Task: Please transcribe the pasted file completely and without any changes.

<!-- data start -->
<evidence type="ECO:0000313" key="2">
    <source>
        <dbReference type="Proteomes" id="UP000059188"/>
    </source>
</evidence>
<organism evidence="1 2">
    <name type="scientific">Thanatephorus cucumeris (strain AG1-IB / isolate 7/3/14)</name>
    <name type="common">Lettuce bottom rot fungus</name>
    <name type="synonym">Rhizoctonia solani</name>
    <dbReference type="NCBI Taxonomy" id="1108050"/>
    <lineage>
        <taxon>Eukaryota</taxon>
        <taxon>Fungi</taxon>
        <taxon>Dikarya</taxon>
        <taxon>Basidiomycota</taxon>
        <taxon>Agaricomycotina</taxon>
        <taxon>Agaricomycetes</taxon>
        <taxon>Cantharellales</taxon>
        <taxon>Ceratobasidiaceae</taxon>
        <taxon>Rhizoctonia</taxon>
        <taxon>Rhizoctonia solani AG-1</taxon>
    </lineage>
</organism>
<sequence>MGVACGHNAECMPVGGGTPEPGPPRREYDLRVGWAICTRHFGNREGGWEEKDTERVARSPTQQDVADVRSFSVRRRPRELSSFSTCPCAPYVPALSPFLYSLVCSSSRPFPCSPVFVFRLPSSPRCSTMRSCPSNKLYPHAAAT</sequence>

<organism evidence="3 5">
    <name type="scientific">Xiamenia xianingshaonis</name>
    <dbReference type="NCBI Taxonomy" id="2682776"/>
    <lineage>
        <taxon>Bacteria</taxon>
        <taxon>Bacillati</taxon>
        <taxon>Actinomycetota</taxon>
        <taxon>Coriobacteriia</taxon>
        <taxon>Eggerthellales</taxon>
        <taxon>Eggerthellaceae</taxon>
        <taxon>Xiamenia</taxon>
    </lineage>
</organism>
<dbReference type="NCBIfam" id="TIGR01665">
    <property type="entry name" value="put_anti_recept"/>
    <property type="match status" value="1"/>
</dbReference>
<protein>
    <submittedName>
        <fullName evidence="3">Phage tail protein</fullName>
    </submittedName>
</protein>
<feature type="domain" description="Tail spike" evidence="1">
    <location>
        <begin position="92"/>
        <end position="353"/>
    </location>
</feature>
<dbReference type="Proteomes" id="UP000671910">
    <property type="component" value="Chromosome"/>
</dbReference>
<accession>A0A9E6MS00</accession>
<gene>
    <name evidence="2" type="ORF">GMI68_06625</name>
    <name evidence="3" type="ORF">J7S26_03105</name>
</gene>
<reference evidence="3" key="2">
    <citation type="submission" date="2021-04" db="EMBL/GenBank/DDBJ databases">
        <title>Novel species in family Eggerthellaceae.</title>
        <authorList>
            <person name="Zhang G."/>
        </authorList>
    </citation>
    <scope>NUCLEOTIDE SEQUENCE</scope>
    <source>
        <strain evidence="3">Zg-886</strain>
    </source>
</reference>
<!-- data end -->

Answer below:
<evidence type="ECO:0000313" key="2">
    <source>
        <dbReference type="Proteomes" id="UP000059188"/>
    </source>
</evidence>
<organism evidence="1 2">
    <name type="scientific">Thanatephorus cucumeris (strain AG1-IB / isolate 7/3/14)</name>
    <name type="common">Lettuce bottom rot fungus</name>
    <name type="synonym">Rhizoctonia solani</name>
    <dbReference type="NCBI Taxonomy" id="1108050"/>
    <lineage>
        <taxon>Eukaryota</taxon>
        <taxon>Fungi</taxon>
        <taxon>Dikarya</taxon>
        <taxon>Basidiomycota</taxon>
        <taxon>Agaricomycotina</taxon>
        <taxon>Agaricomycetes</taxon>
        <taxon>Cantharellales</taxon>
        <taxon>Ceratobasidiaceae</taxon>
        <taxon>Rhizoctonia</taxon>
        <taxon>Rhizoctonia solani AG-1</taxon>
    </lineage>
</organism>
<sequence>MGVACGHNAECMPVGGGTPEPGPPRREYDLRVGWAICTRHFGNREGGWEEKDTERVARSPTQQDVADVRSFSVRRRPRELSSFSTCPCAPYVPALSPFLYSLVCSSSRPFPCSPVFVFRLPSSPRCSTMRSCPSNKLYPHAAAT</sequence>

<organism evidence="3 5">
    <name type="scientific">Xiamenia xianingshaonis</name>
    <dbReference type="NCBI Taxonomy" id="2682776"/>
    <lineage>
        <taxon>Bacteria</taxon>
        <taxon>Bacillati</taxon>
        <taxon>Actinomycetota</taxon>
        <taxon>Coriobacteriia</taxon>
        <taxon>Eggerthellales</taxon>
        <taxon>Eggerthellaceae</taxon>
        <taxon>Xiamenia</taxon>
    </lineage>
</organism>
<dbReference type="NCBIfam" id="TIGR01665">
    <property type="entry name" value="put_anti_recept"/>
    <property type="match status" value="1"/>
</dbReference>
<protein>
    <submittedName>
        <fullName evidence="3">Phage tail protein</fullName>
    </submittedName>
</protein>
<feature type="domain" description="Tail spike" evidence="1">
    <location>
        <begin position="92"/>
        <end position="353"/>
    </location>
</feature>
<dbReference type="Proteomes" id="UP000671910">
    <property type="component" value="Chromosome"/>
</dbReference>
<accession>A0A9E6MS00</accession>
<gene>
    <name evidence="2" type="ORF">GMI68_06625</name>
    <name evidence="3" type="ORF">J7S26_03105</name>
</gene>
<reference evidence="3" key="2">
    <citation type="submission" date="2021-04" db="EMBL/GenBank/DDBJ databases">
        <title>Novel species in family Eggerthellaceae.</title>
        <authorList>
            <person name="Zhang G."/>
        </authorList>
    </citation>
    <scope>NUCLEOTIDE SEQUENCE</scope>
    <source>
        <strain evidence="3">Zg-886</strain>
    </source>
</reference>